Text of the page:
Really (Really) Dumb Interview Questions

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Question Mark CardsSometimes I wonder if there are interviewers out there who actually ask some of the questions you see in blog posts, career books and even some (ahem) articles. Is it possible that people out there actually ask these questions? I’ve been writing for nearly seven years about careers, recruiting, HR and marketing. In all that time, I have seen countless articles on the subject and they are STILL being written (ahem again). So if you’re a recruiter, hiring manager or HR Professional, don’t ask these questions. If you are a job seeker, I guess have some answers ready, but I’m more inclined to use them as a gauge as to the corporate IQ than anything else.

Question #1: Are you going to take my job?

What you mean: I am insecure, petty and will make your every day a living hell. I am threatened by new hires and will probably give you a bunch of work I don’t want to do and then take all the credit. If you are smart, you will run now.

What they (the job seekers) think: Should I flatter them or show them I’m ambitious? Are they asking me to show my desire to grow the company or show them that I will be properly deferential?

What they say: “Of course not, sir/ma’am.”

Result: They are confused. You look ridiculous.

Question #2: Describe your dream job.

What you mean: Describe how this is your dream job. Don’t say “sampling and writing about 5 star resorts in Thailand”, which would be true, explain how this job at ACME corp, filing and refiling briefs about insurance products is your dream job.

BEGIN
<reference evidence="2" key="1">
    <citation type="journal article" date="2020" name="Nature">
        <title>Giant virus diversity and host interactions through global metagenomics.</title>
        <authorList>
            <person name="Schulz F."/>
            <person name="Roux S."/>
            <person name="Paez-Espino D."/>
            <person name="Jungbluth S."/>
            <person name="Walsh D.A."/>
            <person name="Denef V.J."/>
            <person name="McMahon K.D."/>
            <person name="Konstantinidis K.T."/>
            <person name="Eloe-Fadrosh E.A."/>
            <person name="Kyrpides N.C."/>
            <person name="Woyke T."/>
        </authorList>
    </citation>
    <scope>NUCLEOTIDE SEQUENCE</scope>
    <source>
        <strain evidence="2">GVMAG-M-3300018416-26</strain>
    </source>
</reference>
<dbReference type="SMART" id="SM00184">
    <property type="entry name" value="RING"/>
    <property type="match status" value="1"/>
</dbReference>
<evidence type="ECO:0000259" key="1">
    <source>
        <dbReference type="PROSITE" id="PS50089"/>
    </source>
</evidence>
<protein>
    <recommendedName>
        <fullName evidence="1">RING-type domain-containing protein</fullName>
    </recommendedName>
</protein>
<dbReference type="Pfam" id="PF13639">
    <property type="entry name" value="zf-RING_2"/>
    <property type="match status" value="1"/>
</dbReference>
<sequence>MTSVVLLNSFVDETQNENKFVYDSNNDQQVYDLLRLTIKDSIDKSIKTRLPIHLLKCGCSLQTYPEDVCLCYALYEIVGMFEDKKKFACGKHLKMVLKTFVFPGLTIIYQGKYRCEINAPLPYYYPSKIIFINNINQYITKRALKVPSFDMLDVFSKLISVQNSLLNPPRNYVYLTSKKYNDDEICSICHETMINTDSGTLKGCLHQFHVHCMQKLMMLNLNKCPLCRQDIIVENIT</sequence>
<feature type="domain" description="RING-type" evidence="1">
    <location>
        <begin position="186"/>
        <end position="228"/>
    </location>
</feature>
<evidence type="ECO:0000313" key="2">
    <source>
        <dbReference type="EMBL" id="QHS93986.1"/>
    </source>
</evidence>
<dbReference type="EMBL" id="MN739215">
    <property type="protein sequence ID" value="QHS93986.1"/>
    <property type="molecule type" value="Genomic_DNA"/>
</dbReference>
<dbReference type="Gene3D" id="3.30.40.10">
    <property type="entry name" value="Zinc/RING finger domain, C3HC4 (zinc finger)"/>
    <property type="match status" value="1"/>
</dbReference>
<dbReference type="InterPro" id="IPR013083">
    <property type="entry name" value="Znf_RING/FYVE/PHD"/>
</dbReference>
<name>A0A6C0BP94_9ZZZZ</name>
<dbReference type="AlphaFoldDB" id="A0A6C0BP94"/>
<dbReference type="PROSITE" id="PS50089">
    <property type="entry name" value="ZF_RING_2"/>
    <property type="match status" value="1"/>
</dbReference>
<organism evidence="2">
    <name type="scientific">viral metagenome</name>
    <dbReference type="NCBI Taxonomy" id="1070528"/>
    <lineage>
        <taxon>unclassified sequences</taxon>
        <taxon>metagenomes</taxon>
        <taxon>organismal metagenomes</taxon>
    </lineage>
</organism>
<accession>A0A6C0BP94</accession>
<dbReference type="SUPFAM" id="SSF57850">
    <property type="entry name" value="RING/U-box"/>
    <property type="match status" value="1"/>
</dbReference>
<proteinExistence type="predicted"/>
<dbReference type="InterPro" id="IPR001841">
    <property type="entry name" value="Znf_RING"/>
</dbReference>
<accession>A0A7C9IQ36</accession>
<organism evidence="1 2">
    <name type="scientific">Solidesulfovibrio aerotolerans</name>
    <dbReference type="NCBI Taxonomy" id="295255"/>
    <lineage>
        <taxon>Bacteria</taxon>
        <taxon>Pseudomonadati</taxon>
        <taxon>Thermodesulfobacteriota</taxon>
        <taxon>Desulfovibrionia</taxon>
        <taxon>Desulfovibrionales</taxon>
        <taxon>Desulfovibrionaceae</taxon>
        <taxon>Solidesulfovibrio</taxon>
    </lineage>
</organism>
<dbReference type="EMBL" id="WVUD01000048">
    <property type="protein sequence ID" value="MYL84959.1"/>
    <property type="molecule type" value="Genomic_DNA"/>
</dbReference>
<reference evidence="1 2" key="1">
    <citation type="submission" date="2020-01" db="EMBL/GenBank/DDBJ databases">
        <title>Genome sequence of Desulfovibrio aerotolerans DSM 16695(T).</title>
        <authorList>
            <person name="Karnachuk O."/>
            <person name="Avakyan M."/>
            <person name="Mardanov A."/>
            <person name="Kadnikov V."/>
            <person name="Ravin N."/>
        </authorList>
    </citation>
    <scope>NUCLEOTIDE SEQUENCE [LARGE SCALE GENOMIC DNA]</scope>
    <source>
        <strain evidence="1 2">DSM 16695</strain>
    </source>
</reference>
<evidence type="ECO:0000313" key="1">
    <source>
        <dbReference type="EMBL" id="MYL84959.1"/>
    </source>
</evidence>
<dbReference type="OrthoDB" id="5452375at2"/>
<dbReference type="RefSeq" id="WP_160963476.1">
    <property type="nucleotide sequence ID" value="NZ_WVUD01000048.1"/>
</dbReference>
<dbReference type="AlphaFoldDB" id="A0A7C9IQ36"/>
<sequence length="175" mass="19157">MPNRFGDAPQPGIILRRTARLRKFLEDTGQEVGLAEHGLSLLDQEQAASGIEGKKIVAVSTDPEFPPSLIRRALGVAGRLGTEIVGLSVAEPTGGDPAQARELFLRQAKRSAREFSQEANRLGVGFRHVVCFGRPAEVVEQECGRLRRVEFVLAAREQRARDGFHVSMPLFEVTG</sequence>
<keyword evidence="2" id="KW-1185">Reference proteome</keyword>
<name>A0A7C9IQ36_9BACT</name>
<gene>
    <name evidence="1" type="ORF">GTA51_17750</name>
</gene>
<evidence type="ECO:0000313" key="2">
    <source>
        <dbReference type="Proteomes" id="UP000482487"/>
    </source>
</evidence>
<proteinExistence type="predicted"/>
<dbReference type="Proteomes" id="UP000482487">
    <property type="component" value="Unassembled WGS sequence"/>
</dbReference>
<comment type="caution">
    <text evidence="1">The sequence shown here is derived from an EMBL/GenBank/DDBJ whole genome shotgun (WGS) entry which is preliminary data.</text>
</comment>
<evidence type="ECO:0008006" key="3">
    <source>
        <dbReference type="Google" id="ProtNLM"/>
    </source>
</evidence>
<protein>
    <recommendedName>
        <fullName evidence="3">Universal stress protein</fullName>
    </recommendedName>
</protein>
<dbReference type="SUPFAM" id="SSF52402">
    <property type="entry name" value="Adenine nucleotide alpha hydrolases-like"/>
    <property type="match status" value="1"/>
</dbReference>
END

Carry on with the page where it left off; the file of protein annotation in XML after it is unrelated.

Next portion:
What they (the job seekers) think: Oh no. How do I make this job sound interesting without sounding patronizing? How can I create parallels between what I’m doing and what I’d rather be doing? No one told me there would be a “spin” part of the interview.

What they say: “Well, sir/ma’am, this is my dream job, which is why I applied. Making sure that I am an integral part of road safety and the documentation thereof has been part of my goals since I was a little kid and I’m hoping you can make that dream come true.”

Result: You have wasted time asking a question that is difficult to answer respectfully, but impossible to answer truthfully. Unless you are looking for someone with a great sense of humor or an actual PR rep, skip this silly query.

Question #3: How do you handle conflict in the workplace?

What you mean: You genuinely want to know how they would handle the various instances of conflict in the workplace. How he/she would deal with Pam’s taking credit for everyone’s projects, David’s constant complaining or the way Helen flies off the handle at least once a month, causing tension in the office.

What they (the job seekers) think: Um, why is there a lot of conflict here? How difficult can this job be? Why doesn’t the manager handle conflict? What sort of people work here? This is exactly why I left my last job!

What they say: “I am adept at handling conflict in the workplace. In the few times I’ve encountered it, I attempted to resolve the issue with my colleague and if I couldn’t, I took the matter to my manager.”

Result: While this might be a useful question in some places, the truth is, it’s a moot point. Unless they had a complete meltdown at their last gig that’s on public record, you have no way of knowing if they are good at dealing with conflict or not. They will answer in a way that makes them look good and you’ve put a kernel of doubt in their mind about what it’s like to work for your organization.

Question #4: How long have you been working?

What you mean: How old are you?

What they (the job seekers) think: They are gauging my experience in the field. Hopefully, if I answer with how long I’ve been in marketing/accounting/QA they will not probe further. Also this makes me uncomfortable.

What they say: “I have 12 years of marketing/accounting/QA experience.”

Result: You have broken the law.

For the most part, a lot of interview questions are designed to assess cultural fit. Despite the tone of this article, interviewing isn’t easy and separating the wheat from the proverbial chaff is a tough job. Knowing which questions to ask, and which questions to shy away from is all part of a day’s work.

By Maren Hogan